Because "meeting the business needs" usually means "having it done yesterday" and having it done cheaper.
That's definitely not true.
Just like it would make more sense to not use platforms who's policies you don't agree with than complain about it?
And yet, no one is forcing you to use Apple products.
And really, if Google did any of the stuff you're talking about, they'd have the FTC on their ass even harder than they did.
You're not required to use Apple. The game is fully available on Android.
It is, actually. You can download the APK from their site, as well as from the Google Play store.
They're not entitled to make money.
Except that mobile apps are much more likely to reach people than the web.
So fucking what? An editorial ran in the New York Times is much more likely to reach people than something written on my self hosted blog or my small town newspaper. Does that mean the NYT should be obligated to carry my writing?
Telling developers to just write web apps is telling them to wait in line while the VIPs get to just walk past.
Not anyone's problem but their own.
That is NOT CENSORSHIP.
They are NOT OBLIGATED to cater to your whims.
So how should one make a 3D web game that Apple can't censor?
Who says you should be able to? If you're that afraid of "being censored", then release on a different platform. You are NOT entitled to a platform supporting your stuff.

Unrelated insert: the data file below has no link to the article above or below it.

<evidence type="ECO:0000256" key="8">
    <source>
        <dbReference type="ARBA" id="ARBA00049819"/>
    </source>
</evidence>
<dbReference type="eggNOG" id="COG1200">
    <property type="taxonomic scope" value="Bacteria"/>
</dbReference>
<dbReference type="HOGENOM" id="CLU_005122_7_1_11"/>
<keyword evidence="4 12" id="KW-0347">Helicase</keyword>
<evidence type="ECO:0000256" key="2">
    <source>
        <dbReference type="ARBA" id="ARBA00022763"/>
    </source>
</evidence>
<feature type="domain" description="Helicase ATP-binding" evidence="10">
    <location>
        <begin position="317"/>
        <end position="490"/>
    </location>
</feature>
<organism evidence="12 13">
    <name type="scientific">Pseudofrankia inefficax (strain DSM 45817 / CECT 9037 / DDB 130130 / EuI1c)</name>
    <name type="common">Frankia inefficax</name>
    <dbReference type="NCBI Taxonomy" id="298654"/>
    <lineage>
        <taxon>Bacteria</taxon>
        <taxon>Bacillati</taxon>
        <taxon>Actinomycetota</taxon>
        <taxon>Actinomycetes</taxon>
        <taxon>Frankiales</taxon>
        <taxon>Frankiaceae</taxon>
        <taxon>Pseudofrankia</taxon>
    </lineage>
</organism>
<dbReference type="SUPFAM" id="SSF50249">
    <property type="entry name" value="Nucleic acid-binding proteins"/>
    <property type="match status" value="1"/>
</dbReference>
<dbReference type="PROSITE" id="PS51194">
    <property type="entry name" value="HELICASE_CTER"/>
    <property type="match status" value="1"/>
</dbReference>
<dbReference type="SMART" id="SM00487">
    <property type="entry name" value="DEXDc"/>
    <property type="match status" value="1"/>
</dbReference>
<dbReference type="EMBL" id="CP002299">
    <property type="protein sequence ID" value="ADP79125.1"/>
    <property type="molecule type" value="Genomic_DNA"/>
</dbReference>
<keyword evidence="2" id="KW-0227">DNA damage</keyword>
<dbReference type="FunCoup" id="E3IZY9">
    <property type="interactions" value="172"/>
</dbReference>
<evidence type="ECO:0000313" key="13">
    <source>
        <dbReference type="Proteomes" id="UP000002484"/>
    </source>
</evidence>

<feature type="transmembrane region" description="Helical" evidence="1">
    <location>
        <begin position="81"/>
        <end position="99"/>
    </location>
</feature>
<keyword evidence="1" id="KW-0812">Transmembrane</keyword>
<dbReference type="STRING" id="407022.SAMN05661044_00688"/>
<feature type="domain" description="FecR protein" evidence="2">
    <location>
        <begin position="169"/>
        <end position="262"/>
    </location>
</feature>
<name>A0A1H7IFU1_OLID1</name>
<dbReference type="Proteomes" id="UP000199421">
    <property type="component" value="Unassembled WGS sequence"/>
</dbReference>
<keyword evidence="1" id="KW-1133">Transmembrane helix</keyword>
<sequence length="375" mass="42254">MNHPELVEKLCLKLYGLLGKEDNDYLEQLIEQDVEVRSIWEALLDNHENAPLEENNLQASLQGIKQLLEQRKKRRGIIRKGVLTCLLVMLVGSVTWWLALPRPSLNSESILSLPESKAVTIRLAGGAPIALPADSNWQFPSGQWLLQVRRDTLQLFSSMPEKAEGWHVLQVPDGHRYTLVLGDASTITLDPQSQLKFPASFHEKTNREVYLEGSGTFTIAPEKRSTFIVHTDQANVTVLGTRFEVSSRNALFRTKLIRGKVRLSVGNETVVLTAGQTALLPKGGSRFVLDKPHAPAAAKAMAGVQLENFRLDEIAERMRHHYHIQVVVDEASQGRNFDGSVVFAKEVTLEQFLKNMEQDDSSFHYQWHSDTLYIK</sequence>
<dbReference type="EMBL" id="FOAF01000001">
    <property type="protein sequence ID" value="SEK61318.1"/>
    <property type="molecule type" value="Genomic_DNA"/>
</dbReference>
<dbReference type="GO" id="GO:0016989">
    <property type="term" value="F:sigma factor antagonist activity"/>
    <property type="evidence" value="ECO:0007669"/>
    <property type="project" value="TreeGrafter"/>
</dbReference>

It's hard for most to understand the harm of having a corporation, a single entity decide what's acceptable.
But, they don't. I went onto the Google Play store just now, and the game was available. I didn't download it, because I had no interest, but if I wanted to, I had full access.
The developer has even put the APK up on their site for download.
Pretty hard to beat that kind of access.
You can reach a lot of people through Apple apps.
And I could reach a lot of people through writing something in the New York Times, or by selling something at WalMart. Doesn't mean either of those parties are obligated to carry my stuff.
Couple the difficulty of grasping this concept with the difficulty of knowing that there's harm being done in the first place and who can you expect to take the right actions except only the smartest?
There isn't harm being done if there was never an obligation to carry the thing in the first place. Their app is still available on other platforms, and there are still the PC and Mac platforms available if they want to reach a wider market.
No, and quite frankly, I don't care to. It's a purely retarded argument.
Although I could point to the Google Play store, which doesn't have those restrictions, and show how they've paid out far, far, far less than Apple has to developers.
Many of us quite frankly do not give two shits about pure "Free Markets".
App success is PRIMARILY based on NOT getting rejected by Apple first.
95% of apps get through the approval process with little or no incident. The "dangers of rejection" are seriously over-hyped by anti-Apple fanboys.
Anywhere that will have them. The Internet, for one. They have also made an Android version.
That's completely beside the point, and has absolutely nothing to do with the topic at hand. Congress has made no law restricting the publication of a work. However, the people at Apple are NOT Congress, and are therefore not bound by the same restrictions. Just like you're not required to buy an iOS device.